This is the first post in a series called "Versus Victories: How Our Iterative Design Screening Tool is Changing the Game," where we highlight how actual brands and creative agencies are developing higher-performing designs with the help of better tools for early creative exploration.
Early and iterative exploration is an essential part of the design-thinking process, which is why we’ve developed our groundbreaking Versus design screening tool. It’s a fast and cost-efficient way for brands to test, learn, and refine designs at an early stage of the process, thus maximizing the effectiveness of the chosen design.
At Designalytics, we knew this tool would be useful for our clients, but even we were surprised by the degree of improvement it has unlocked for our clients’ package designs. In the coming weeks, we’ll share some stories of brands for which Versus has transformed their design process for the better.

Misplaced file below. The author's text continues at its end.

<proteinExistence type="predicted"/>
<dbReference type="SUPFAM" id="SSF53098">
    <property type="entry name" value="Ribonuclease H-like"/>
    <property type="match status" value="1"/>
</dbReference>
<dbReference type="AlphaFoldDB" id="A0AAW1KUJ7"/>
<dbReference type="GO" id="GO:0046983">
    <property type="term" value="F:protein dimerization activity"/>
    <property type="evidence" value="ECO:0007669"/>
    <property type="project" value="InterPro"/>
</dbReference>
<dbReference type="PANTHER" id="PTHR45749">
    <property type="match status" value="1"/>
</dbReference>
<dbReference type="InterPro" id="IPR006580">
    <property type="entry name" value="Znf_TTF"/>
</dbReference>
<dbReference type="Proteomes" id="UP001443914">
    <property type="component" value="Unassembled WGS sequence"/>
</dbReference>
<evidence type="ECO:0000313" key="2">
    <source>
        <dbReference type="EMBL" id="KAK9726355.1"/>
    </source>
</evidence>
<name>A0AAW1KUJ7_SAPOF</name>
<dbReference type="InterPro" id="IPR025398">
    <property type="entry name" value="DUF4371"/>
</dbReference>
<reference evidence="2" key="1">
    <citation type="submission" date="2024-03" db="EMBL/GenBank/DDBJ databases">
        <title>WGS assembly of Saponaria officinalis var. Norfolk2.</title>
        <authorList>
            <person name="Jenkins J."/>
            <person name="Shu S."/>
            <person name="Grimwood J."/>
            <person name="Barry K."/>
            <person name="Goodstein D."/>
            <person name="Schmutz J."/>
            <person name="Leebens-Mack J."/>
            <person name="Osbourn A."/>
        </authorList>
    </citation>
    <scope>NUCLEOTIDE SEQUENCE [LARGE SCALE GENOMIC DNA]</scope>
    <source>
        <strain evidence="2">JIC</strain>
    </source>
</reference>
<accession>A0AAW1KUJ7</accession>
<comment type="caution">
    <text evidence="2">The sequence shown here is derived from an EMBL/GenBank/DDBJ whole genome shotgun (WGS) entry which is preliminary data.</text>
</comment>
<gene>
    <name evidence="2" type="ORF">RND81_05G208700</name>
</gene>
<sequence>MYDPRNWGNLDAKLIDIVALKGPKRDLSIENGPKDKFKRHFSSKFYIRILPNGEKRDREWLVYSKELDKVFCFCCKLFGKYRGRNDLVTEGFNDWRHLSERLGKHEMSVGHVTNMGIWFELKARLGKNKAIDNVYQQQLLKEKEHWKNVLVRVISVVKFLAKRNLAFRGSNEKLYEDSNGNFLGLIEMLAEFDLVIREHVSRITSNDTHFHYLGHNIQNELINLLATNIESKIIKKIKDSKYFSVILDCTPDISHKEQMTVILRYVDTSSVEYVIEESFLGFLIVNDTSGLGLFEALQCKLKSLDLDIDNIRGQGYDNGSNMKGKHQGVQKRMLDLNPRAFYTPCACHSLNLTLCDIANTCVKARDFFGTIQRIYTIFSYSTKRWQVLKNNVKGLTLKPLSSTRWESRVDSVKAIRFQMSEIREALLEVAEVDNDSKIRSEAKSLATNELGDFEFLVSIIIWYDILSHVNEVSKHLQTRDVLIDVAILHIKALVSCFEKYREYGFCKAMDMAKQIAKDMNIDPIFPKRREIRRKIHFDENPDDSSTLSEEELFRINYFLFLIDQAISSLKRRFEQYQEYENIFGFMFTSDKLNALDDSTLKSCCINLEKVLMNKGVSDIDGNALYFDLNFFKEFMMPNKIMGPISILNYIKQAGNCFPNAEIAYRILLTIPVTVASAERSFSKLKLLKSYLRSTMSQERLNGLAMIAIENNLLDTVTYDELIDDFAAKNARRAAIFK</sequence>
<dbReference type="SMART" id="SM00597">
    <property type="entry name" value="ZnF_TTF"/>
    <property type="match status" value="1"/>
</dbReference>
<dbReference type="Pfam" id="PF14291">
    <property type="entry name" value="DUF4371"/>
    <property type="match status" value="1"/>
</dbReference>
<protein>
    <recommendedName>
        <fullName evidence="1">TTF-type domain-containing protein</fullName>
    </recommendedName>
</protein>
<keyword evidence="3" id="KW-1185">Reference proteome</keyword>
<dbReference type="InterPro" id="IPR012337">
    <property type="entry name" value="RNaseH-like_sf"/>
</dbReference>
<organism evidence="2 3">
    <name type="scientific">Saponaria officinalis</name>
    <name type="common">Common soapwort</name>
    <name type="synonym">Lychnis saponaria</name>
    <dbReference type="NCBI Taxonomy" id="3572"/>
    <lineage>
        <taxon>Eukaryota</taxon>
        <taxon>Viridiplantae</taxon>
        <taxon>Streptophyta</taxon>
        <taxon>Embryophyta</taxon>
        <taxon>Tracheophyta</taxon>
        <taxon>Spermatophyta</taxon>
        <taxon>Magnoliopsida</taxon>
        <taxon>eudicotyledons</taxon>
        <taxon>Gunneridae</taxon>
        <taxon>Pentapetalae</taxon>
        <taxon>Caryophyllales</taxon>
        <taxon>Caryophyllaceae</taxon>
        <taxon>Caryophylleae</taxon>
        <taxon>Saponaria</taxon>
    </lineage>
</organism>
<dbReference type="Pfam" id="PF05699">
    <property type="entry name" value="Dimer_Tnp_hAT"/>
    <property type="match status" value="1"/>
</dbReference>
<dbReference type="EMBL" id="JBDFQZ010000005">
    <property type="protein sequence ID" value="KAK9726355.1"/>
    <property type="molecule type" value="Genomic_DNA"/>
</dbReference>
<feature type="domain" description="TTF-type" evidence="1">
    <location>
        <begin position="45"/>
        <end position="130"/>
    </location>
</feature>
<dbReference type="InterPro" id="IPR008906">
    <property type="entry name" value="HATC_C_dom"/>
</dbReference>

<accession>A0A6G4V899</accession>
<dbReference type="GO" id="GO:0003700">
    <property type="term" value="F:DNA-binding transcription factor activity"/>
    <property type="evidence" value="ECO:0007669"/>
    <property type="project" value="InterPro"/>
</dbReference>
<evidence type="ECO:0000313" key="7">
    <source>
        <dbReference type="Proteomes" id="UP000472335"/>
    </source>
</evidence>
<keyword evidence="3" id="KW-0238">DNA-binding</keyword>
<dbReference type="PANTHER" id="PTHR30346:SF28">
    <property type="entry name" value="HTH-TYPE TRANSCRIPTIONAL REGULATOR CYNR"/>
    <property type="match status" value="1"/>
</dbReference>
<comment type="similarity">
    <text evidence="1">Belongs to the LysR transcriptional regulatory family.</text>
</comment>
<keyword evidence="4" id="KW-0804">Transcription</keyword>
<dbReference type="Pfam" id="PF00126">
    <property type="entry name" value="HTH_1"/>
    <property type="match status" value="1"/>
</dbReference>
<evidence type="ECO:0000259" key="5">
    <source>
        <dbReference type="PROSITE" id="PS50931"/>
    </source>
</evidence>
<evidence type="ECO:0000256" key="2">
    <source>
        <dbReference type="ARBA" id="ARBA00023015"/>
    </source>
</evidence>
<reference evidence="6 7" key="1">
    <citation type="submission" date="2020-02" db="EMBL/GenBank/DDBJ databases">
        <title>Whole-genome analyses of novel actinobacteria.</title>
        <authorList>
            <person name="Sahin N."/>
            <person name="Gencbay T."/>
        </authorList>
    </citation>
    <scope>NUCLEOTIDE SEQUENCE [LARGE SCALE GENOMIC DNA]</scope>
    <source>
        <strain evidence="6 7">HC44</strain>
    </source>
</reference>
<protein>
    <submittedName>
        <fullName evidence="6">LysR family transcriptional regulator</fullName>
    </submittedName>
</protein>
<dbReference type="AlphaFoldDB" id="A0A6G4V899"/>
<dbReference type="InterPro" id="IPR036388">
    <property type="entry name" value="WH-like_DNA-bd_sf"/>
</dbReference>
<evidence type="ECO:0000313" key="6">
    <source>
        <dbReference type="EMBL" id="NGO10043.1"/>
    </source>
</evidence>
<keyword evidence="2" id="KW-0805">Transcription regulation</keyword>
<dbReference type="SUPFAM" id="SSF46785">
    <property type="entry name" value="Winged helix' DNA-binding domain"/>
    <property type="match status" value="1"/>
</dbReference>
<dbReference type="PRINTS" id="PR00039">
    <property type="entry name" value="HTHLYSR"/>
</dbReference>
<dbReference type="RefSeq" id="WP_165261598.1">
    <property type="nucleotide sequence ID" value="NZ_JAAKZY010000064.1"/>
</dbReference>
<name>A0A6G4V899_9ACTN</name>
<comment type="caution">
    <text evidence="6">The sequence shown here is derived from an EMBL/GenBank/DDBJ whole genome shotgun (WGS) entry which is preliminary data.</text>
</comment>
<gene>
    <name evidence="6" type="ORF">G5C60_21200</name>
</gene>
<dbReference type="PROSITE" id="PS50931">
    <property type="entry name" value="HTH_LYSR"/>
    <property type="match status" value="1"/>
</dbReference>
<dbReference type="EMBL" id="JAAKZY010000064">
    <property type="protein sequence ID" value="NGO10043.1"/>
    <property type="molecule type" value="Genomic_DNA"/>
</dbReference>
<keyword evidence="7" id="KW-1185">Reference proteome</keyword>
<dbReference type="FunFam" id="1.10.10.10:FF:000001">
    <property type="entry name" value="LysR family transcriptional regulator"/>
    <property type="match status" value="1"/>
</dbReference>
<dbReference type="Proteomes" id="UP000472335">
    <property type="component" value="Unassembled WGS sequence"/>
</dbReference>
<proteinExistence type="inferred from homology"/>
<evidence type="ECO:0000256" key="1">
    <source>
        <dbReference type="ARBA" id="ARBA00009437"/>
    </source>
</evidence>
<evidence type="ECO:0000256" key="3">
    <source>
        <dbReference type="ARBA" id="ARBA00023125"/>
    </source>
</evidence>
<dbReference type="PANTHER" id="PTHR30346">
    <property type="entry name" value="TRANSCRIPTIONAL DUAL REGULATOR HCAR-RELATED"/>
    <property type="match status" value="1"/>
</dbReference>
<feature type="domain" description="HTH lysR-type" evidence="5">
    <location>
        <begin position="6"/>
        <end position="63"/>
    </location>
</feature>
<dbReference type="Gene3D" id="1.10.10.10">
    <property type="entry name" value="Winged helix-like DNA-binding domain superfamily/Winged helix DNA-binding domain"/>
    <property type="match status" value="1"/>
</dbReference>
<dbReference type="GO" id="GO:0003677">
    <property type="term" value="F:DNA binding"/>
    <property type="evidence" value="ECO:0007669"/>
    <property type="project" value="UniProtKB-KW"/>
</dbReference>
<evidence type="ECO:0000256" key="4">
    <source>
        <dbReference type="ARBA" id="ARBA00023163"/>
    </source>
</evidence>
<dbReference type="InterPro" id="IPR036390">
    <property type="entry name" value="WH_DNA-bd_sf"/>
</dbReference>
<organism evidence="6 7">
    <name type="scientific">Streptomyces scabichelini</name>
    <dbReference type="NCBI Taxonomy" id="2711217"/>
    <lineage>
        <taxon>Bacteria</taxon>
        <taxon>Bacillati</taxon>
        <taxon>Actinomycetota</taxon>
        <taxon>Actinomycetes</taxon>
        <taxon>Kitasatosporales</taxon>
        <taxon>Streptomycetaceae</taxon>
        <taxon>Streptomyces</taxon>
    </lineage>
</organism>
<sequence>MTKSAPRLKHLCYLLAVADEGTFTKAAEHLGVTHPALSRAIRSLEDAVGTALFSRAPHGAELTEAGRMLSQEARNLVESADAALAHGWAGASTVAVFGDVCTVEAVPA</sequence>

We’ll start with a prime example: A client of ours, which we’ll refer to as Brand A, was a leader in the condiments space.* Wary of losing market share to competitors that had simpler designs (which have come into fashion), the brand wanted to test a new design that more closely matched that approach.
This was an ideal scenario for our Versus tool, as it allows for quick, reliable consumer feedback to identify how this new design would fare compared to the competition. Yet the brand also acutely noted that, rather than barreling ahead with a redesign, Versus could also be used to test its base assumption at the start. That is: Did they even need to redesign in the first place?